Ehang recently unveiled a fully autonomous, human-carrying, battery-powered, "drone" at CES earlier this year, causing quite a stir.
The vehicle demonstrates a magnificent mashup of a personal helicopter and a quadcopter with integrated high-tech components that keep the 'pilot' in the air and safe. Despite the magnificent feat of engineering, the craft may fail to conform to the American model of aviation, running the risk of being shut down because of the strict Federal Aviation Administration guidelines.
However, despite not currently meeting all the legal requirements, the company is actively working with government bodies to legalize the craft. It has recently been approved for flight testing.
“The State of Nevada, through NIAS, will help guide Ehang through the Federal Aviation Authority regulatory process with the ultimate goal of achieving safe flight,”
Tom Wilczek, a GOED aerospace and defense specialist, told The Guardian. Although the definition of a drone depicts an autonomous/radio controlled "unmanned aerial vehicle" or a UAV, the Ehang 184 retains part of the definition with its fully autonomous guidance system, making it more of an auto-guided electric helicopter than a 'drone'.
All that aside, let's take a moment to fantasize about every engineer's dream to take flight with this amazing piece of technology.
Most notably, the 'drone' will be autonomous, powered by a computer guided AI system. Sadly the only input the 'pilot' can assert is setting the landing and take-off destinations and demand emergency landings where the craft will utilize some nifty AI algorithms to bring the drone down safely. The Ehang 184 is constructed as a high performance and safe vehicle made out of composite material including aircraft grade aluminum alloy, carbon fiber, and military strength plastics. They claim the very same materials are used in spacecraft.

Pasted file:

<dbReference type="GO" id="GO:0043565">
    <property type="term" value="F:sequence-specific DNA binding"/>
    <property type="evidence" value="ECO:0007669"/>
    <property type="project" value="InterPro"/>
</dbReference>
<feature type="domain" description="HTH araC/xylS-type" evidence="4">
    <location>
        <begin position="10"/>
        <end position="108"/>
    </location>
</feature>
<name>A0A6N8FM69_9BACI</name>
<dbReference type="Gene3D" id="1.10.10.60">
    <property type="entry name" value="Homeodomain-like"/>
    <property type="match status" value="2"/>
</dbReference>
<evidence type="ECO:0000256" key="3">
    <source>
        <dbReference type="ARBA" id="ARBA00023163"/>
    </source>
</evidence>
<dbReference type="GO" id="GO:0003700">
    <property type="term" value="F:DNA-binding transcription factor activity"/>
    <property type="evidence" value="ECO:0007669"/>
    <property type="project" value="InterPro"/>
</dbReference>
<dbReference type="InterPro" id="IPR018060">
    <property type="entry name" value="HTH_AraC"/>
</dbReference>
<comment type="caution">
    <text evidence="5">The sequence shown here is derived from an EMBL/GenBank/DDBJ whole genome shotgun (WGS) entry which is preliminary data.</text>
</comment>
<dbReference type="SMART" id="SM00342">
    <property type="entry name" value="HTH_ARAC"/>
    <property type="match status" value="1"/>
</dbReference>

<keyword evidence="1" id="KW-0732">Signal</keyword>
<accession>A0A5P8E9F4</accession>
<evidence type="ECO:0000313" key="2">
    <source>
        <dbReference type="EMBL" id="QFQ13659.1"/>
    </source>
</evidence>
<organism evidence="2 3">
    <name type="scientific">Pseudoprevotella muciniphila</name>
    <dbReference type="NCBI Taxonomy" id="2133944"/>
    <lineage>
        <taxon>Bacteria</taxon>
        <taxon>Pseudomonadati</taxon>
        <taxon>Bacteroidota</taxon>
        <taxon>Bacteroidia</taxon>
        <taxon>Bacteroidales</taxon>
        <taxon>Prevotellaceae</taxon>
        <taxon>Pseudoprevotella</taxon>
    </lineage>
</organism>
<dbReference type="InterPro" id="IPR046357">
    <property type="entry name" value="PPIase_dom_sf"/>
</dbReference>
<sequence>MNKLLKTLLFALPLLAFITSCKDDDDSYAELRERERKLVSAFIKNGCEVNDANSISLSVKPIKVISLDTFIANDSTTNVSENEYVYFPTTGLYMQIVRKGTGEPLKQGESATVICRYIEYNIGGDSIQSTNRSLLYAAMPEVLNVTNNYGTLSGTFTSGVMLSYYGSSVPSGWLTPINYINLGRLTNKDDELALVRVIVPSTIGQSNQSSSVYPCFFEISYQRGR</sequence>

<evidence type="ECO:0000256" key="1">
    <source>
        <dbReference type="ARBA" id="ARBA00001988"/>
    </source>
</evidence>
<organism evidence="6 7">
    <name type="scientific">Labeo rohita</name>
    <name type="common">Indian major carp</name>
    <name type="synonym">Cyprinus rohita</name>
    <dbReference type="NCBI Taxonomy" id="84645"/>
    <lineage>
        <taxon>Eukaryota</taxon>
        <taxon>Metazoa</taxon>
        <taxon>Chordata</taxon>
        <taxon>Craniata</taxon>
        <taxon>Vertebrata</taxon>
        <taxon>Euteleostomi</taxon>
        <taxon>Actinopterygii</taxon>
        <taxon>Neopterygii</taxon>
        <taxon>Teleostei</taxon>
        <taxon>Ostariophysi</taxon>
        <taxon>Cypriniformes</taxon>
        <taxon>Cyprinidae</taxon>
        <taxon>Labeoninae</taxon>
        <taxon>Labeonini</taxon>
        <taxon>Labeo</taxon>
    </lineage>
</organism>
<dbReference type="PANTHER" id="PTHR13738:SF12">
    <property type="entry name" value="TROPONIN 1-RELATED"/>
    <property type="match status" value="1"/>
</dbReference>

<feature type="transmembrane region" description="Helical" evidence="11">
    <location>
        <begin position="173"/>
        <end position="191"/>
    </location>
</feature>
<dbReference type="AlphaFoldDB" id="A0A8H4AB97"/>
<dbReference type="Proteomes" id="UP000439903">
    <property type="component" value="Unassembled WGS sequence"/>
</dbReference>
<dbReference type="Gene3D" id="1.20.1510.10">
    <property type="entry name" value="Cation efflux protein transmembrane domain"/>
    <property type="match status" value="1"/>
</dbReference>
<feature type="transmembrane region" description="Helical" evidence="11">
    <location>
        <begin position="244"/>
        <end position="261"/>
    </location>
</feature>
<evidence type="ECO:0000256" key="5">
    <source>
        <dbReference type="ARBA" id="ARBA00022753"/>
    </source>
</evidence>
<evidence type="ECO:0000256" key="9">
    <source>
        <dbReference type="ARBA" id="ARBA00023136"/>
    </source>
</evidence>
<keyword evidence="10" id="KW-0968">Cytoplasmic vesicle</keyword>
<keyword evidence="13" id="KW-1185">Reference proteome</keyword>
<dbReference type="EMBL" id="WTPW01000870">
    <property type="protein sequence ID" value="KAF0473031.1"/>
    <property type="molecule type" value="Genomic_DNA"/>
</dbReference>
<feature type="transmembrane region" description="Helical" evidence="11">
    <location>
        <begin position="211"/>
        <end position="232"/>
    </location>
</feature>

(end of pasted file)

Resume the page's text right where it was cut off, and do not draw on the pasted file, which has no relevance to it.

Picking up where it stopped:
The craft makes use of 8 motors, wirelessly controlled by a 4g network, with each motor having a unique encryption key. The Ehang 184 has a total flight time of about 23 minutes, cruising at a speedy average of 100 KM/Hr (60 miles/hour). Although current models do not have a long flight duration, in that time they can reach an impressive 500 meters in altitude while taking 2-3 hours to reach full charge.
[Image Source: Ehang]
The creators of the Ehang 184 wish to see their green technology take over the sky, replacing taxis and other public transport with their flying machine. However, at this point, the crafts can only accommodate one passenger. The ambitious plan still has many hurdles to overcome, one of the largest being to convince consumers that the $200,000 to $300,000 investment will be worth it. Of course, without any safety guards around the blades, the drones will come under strict regulations as to how close they can fly to humans, further restricting their use in urban areas. Since landing may also be of slight important seeing as customers generally will want to fly the drone more than once, the landing systems must still go through rigorous testing to ensure the safety of the system.
Naturally, safety is a major concern, one that was thoroughly addressed during the engineering phase of the craft. The developers claim that should any component fail, including two of the eight engines, it will detect the problem and quickly find a suitable landing zone to bring the craft down. Despite undetermined potential regulation restrictions, the Ehang 184 still promises a comfortable cabin environment, stable flight experience with an excellent dynamic balance and wind resistance assures a smooth and steady flight- even in windy condition. Although it may not pass American aviation laws at the moment, the craft will likely end up on many birthday wishlists.
Written by Maverick Baker